If you make a decision to pose in a sexual oriented magazine, you should probably expect that when some people learn of this they may use it as a way to joke, tease or try to bring levity to the situation. When Daniel Sawka posed for Playgirl magazine in 1995, he may not have thought that it would have followed him to his professional career 18 years later, but the Internet has a way of remembering.
Sawka’s career in male nudity didn’t survive past his stint as a lumberjack in Playgirl, but 13 years later as a professional manager at ADP he shortly discovered that his past has crept into his new career. When Sawka’s co-workers discovered the pictures the taunting started and never really stopped:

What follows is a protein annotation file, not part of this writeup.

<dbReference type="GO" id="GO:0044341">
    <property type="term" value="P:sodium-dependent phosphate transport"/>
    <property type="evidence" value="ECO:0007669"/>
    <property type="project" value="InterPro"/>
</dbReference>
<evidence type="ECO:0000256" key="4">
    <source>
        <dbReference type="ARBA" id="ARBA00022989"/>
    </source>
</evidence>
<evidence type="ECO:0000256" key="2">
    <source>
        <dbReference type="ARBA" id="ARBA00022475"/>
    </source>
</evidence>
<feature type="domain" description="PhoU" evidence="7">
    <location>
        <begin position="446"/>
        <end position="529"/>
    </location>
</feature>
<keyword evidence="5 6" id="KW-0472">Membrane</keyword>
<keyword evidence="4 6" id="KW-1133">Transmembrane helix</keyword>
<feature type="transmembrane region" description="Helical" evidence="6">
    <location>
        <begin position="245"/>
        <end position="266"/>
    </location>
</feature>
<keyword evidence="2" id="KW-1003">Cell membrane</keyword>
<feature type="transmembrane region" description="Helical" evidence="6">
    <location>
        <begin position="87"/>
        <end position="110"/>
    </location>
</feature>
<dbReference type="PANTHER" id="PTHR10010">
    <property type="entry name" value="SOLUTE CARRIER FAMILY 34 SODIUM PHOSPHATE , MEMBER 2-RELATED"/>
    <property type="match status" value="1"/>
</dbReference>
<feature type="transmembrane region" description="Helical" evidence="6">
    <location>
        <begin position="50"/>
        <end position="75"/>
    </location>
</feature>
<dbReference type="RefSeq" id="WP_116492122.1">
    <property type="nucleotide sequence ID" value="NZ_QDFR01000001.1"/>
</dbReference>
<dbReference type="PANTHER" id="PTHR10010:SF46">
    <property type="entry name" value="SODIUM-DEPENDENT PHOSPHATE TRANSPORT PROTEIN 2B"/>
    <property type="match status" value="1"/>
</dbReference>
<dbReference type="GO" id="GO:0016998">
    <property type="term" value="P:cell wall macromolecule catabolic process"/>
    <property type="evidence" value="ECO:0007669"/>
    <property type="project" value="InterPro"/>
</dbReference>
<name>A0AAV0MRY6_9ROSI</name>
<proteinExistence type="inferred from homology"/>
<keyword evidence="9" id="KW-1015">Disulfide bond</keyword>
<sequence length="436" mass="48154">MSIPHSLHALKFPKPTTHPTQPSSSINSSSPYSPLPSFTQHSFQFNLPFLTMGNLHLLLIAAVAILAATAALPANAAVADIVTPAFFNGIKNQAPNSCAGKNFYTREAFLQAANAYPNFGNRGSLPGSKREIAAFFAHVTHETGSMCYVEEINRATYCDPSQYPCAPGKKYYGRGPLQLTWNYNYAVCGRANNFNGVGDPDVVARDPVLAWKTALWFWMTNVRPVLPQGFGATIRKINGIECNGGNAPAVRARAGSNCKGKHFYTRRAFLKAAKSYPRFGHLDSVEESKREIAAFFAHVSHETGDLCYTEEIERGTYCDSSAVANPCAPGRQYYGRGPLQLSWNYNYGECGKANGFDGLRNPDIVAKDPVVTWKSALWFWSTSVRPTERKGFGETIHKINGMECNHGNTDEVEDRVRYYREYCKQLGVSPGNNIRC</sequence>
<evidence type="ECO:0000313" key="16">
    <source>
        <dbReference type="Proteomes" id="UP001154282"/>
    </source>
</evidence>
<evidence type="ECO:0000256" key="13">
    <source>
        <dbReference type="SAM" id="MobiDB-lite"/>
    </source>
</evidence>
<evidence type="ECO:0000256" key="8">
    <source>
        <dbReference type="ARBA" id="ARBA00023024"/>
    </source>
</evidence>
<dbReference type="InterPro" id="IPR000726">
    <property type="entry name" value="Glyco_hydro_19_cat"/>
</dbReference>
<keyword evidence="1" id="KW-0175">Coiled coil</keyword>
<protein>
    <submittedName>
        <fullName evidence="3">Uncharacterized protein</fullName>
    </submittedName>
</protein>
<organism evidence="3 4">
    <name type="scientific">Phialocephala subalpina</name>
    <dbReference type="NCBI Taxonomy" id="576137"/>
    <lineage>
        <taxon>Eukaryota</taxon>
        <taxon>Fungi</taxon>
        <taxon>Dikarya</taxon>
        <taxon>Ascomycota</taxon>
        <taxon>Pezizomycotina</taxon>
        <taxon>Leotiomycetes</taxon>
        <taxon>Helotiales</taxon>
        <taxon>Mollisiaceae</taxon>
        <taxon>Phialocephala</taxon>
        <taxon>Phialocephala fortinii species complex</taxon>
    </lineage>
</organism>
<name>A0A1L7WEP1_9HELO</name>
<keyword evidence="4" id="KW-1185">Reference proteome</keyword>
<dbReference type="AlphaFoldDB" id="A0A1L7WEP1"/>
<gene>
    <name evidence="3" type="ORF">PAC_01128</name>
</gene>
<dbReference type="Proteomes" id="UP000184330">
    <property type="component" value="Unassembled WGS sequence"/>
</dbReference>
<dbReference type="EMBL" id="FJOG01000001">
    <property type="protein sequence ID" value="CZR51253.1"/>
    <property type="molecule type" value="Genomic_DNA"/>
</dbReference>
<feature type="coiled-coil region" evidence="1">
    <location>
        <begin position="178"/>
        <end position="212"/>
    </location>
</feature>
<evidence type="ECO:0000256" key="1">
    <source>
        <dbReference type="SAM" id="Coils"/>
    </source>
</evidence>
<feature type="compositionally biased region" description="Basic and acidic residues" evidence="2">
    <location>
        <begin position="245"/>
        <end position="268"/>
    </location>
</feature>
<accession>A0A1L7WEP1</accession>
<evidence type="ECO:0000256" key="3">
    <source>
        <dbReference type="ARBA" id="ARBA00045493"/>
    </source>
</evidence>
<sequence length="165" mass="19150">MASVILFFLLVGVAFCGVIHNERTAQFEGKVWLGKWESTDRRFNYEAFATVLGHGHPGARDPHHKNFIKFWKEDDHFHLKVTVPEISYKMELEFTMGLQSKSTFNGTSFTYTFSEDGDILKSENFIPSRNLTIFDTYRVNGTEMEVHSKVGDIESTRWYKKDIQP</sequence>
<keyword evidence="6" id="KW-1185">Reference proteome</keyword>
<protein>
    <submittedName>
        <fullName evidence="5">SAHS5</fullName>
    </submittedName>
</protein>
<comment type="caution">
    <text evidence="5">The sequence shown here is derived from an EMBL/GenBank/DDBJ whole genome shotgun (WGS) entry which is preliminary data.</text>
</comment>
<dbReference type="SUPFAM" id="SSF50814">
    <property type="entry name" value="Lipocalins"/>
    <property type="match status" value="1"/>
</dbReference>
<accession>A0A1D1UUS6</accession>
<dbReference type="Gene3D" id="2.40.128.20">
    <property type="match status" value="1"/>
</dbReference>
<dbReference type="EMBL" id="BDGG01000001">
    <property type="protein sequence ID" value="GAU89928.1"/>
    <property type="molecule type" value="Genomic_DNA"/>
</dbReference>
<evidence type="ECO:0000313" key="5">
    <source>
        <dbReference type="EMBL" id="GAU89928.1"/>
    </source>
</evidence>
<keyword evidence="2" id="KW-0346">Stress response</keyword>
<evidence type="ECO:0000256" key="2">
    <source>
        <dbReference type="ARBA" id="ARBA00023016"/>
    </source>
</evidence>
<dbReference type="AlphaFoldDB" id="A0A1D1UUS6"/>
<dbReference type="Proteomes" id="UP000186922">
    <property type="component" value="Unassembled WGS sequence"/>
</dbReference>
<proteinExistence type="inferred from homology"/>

Sawka claims that at an awards dinner a manager admitted that “everyone at the company knew about the pictures” and at two different meetings at company headquarters employees he never met “brought up the pictures and made jokes.”
Sawka alleges he was “constructively discharged” and filed suit in May of 2013 seeking damages for lost pension, personal days, back pay, bonuses and emotional distress.
Although the law protects employees from sexual harassment at the workplace, do you think employees should be excluded from those rights if they’ve willingly and purposely placed themselves in a public sexual magazine?
If you believe you are a victim of sexual harassment at work, call Emanuel Shirazi today @ (310) 400-5891